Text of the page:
56. Nada-Raja, S., Skegg, K., Langley, J., Morrison, D., & Sowerby, P. (2004). Self-harmful behaviors in a population-based sample of young adults. Suicide and Life-Threatening Behavior, 34, 177–186.CrossRefPubMedGoogle Scholar
  57. Najmi, S., Wegner, D. M., & Nock, M. K. (2007). Thought suppression and self-injurious thoughts and behaviors. Behavior Research and Therapy, 45, 1957–1965.CrossRefGoogle Scholar
  58. Nelson, A., & Muehlenkamp, J. J. (2012). Body attitudes and objectification in non-suicidal self-injury: Comparing males and females. Archives of Suicide Research, 16, 1–12.CrossRefPubMedGoogle Scholar
  59. Neumark-Sztainer, D., Story, M., Hannan, P. J., Beuhring, T., & Resnick, M. D. (2000). Disordered eating among adolescents: Associations with sexual/physical abuse and other familial/psychosocial factors. International Journal of Eating Disorders, 28, 249–258.CrossRefPubMedGoogle Scholar
  60. Nock, M. K. (2009). Understanding nonsuicidal self-injury. Origins, assessment and treatment. Washington, DC: American Psychological Association.CrossRefGoogle Scholar
  61. Nock, M. K., Joiner, T. E., Gordon, K. H., Lloyd-Richardson, E., & Prinstein, M. J. (2006). Non-suicidal self-injury among adolescents: Diagnostic correlates and relation to suicide attempts. Psychiatry Research, 144, 65–72.CrossRefPubMedGoogle Scholar
  62. Nock, M. K., & Mendes, W. B. (2008). Physiological arousal, distress tolerance, and social problem solving deficits among adolescent self-injurers. Journal of Consulting and Clinical Psychology, 76, 28–38.CrossRefPubMedGoogle Scholar
  63. Nock, M. K., Wedig, M. M., Holmberg, E. B., & Hooley, J. M. (2008). The emotion reactivity scale: Development, evaluation, and relation to self-injurious thoughts and behaviors. Behavior Therapy, 39, 107–116.CrossRefPubMedGoogle Scholar
  64. Paxton, S. J., Schutz, H. K., Wertheim, E. H., & Muir, S. L. (1999). Friendship clique and peer influences on body image concerns, dietary restraint, extreme weight-loss behaviors, and binge eating in adolescent girls. Journal of Abnormal Psychology, 108, 255–266.CrossRefPubMedGoogle Scholar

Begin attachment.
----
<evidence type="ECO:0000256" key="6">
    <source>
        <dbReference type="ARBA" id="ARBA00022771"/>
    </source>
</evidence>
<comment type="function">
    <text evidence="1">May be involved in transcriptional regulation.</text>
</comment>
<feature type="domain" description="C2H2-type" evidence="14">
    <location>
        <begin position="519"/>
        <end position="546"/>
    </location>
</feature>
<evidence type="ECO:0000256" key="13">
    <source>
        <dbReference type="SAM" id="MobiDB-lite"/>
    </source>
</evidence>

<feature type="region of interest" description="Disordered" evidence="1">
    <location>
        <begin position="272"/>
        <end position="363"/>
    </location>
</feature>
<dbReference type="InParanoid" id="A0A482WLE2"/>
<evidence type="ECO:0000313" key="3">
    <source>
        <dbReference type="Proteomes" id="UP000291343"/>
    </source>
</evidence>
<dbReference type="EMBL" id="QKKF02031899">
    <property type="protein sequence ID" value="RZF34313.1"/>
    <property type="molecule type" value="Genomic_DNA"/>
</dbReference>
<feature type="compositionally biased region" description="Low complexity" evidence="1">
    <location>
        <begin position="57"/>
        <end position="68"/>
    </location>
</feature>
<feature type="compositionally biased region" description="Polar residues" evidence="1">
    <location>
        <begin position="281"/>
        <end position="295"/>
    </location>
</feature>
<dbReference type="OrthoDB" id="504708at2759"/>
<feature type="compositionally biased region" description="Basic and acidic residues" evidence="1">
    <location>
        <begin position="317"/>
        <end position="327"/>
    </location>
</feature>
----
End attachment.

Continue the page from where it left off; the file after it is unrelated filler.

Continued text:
65. Peat, C., & Muehlenkamp, J. J. (2011). Objectification, disordered eating, and depression: A test of mediational pathways. Psychology of Women Quarterly, 35, 441–450.CrossRefGoogle Scholar
  66. Peebles, R., Wilson, J. L., & Lock, J. D. (2011). Self-injury in adolescents with eating disorders: Correlates and provider bias. Journal of Adolescent Health, 48(3), 310–313.CrossRefPubMedGoogle Scholar
  67. Preti, A., Girolamo, G., Vilagut, G., Alonso, J., Graaf, R., Bruffaerts, R., et al. (2009). The epidemiology of eating disorders in six European Countries: Results of the ESEMeD-WMH project. Journal of Psychiatric Research, 43, 1125–1132.CrossRefPubMedGoogle Scholar
  68. Prinstein, M. J., Guerry, J. D., Browne, C. B., & Rancourt, D. (2009). Interpersonal models of nonsuicidal self-injury. In M. K. Nock (Ed.), Understanding nonsuicidal self-injury: Origins, assessment, and treatment (pp. 79–98). Washington, DC: American Psychological Association.CrossRefGoogle Scholar
  69. Prinstein, M. J., Heilbron, N., Guerry, J. D., Franklin, J. C., Rancourt, D., Simon, V., et al. (2010). Peer influence and nonsuicidal self-injury: Longitudinal results in community and clinically-referred adolescent samples. Journal of Abnormal Child Psychology, 38, 669–682.CrossRefPubMedGoogle Scholar
  70. Rodham, K., & Hawton, K. (2009). Epidemiology and phenomenology of nonsuicidal self-injury. In M. K. Nock (Ed.), Understanding non-suicidal self-injury: Origins, assessment, and treatment. Washington, DC: American Psychological Association.Google Scholar
  71. Rosenvinge, J. H., Martinussen, M., & Ostensen, E. (2000). The comorbidity of eating disorders and personality disorders: A meta-analytic review of studies published between 1983 and 1998. Eating and Weight Disorders, 5, 52–61.PubMedGoogle Scholar
  72. Serpell, L., Livingstone, A., Neiderman, M., & Lask, B. (2002). Anorexia nervosa: Obsessive–compulsive disorder, obsessive–compulsive personality disorder, or neither? Clinical Psychology Review, 22, 647–669.CrossRefPubMedGoogle Scholar
  73. Shafran, R., Cooper, Z., & Fairburn, C. G. (2002). Clinical perfectionism: A cognitive-behavioural analysis. Behaviour Research and Therapy, 40, 773–791.CrossRefPubMedGoogle Scholar